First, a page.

The current USDA estimate of 17.5 million bales of cotton produced this year is somewhat conservative, according to Tancredi. With the right weather in Texas, US cotton production could move up to 18.5 million bales.
Of big concern to U.S. cotton markets are the 5.6 million bales of unsold cotton the United States is sitting on from last year, according to Tancredi.
Couple that with the possibility that China does not raise its cotton imports from the United States, plus a pessimistic outlook that the USDA is right and the U.S. exports only 10.7 million bales and that could push next year’s ending stocks of U.S. cotton to 6.6 million bales, he said.
A second scenario couples a decrease in the U.S. crop total to 16.5 million bales on poor weather in Texas with an increase in Chinese imports from the United States. U.S. ending stocks could then fall to 4.1 million bales.
Leveraging partnerships with various clothing companies and showcasing American premium cotton continue to be at the forefront of Supima activities, according to Supima President Jesse Curlee.
New in Curlee’s report of Supima activities at the organization’s 60th Annual Meeting at Harris Ranch, Calif. was the $4 million over five years the organization will receive from the most recent Farm Bill.
As part of the 2014 Farm Bill, the Pima Cotton Trust Fund aims to reduce the economic injury to domestic manufacturers resulting from tariffs on cotton fabric that are higher than tariffs on certain apparel articles made of cotton.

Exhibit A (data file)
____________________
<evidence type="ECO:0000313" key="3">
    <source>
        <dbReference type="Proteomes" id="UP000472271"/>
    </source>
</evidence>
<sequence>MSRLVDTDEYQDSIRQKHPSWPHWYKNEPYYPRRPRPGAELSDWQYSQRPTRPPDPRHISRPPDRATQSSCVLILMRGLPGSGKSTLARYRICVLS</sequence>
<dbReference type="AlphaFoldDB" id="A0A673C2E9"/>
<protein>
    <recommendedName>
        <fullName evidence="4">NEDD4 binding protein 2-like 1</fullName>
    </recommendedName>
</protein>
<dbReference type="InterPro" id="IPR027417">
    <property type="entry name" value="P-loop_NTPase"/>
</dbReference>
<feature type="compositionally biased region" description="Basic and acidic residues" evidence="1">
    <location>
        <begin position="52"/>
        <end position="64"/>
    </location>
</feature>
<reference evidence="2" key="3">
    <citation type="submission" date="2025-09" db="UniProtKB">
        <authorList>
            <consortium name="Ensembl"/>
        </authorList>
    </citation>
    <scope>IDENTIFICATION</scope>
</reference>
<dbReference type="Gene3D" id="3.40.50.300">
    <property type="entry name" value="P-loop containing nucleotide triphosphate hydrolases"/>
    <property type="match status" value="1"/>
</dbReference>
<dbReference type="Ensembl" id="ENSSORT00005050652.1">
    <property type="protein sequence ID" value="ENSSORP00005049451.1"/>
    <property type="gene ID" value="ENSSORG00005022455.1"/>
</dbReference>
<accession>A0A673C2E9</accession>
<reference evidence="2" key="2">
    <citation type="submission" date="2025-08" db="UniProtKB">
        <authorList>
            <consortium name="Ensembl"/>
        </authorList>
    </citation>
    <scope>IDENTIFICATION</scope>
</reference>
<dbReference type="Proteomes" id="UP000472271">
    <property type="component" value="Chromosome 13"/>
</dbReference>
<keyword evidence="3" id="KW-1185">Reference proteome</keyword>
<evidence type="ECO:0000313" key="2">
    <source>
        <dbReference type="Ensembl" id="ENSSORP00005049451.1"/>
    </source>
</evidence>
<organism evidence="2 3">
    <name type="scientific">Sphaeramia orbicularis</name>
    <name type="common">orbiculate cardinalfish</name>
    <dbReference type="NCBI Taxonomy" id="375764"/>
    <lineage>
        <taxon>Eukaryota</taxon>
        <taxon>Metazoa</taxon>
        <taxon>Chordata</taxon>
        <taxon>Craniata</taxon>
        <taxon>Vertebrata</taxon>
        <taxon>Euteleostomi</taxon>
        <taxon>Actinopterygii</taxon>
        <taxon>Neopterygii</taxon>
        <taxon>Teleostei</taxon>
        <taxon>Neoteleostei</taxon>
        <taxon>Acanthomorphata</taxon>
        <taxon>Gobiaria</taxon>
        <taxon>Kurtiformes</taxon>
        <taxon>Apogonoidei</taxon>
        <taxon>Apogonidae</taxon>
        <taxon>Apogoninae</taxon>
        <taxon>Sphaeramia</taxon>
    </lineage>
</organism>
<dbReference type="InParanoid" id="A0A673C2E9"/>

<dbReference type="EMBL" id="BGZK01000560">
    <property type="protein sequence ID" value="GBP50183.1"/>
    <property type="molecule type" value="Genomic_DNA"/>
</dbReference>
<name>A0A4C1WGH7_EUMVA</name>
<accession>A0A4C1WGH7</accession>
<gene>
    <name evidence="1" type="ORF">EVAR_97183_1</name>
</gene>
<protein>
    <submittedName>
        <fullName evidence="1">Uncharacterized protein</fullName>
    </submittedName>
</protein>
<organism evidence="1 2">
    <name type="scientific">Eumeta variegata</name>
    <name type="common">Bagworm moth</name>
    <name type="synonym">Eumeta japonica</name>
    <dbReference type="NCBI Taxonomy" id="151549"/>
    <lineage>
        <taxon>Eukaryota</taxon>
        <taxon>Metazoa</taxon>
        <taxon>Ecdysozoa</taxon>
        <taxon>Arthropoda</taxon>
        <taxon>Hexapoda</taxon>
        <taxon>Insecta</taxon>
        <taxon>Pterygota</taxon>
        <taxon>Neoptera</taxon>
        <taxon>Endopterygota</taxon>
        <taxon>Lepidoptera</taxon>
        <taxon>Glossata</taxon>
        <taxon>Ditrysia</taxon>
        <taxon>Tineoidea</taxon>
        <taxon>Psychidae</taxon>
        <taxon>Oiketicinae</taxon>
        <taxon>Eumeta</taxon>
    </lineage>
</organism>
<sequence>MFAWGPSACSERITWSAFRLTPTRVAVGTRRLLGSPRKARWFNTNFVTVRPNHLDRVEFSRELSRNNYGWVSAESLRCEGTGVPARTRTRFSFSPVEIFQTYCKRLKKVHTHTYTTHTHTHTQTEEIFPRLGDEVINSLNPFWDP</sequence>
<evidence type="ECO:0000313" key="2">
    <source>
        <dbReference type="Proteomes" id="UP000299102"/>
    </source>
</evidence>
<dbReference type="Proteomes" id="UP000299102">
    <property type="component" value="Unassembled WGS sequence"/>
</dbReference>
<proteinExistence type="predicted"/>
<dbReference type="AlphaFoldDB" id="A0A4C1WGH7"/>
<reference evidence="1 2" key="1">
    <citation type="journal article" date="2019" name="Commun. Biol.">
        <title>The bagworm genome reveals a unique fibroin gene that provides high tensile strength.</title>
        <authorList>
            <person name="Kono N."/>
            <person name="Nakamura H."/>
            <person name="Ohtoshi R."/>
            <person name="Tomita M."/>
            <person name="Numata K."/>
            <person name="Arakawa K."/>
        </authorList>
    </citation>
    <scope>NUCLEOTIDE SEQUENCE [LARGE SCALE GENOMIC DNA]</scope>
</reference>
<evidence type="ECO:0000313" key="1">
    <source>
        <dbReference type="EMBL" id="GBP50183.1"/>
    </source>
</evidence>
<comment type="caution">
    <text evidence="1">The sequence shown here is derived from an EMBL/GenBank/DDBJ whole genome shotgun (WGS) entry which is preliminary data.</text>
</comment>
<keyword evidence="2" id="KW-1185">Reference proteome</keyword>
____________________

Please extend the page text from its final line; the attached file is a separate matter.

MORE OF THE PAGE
The Farm Bill allocates $16 million in Commodity Credit Corporation funds for each year from 2014 through 2018 to the program with 25 percent of that money earmarked for Supima. An additional 25 percent will go to yarn spinners of Pima cotton that produce ring spun cotton yarns in the United States, and 50 percent to manufacturers that cut and sew cotton shirts in the United States and can certify that they used imported cotton fabric in 2013.
Curlee said the funding will greatly help Supima’s marketing efforts as more than half of its income is paid through voluntary dues of $3 per bale, a figure Curlee says has not changed since the organization’s inception in 1954.
“This is a significant help to the Supima budget,” Curlee said.
Supima continues to partner with clothing companies such as Brooks Brothers, Uniqlo, Lands End, and Marks and Spencer, among others to give brand identity to the superior Pima cotton produced by American cotton farmers.
Supima was invited to participate in a fashion show at the residence of the U.S. Ambassador in Paris in February. Fashion shows like this and Supima’s annual Design Competition held during Mercedes-Benz Fashion Week in New York are high-profile ways Supima uses to promote American Pima cotton.
Also speaking at this year’s annual Supima meeting, Ed Hughs, a cotton ginning researcher with the U.S. Department of Agriculture in Mesilla Park, N.M., talked up the impact sticky cotton is to the industry and the importance of control measures to avoid the “train wreck” of sticky cotton that happened to Arizona in the late 1980s and early 1990s.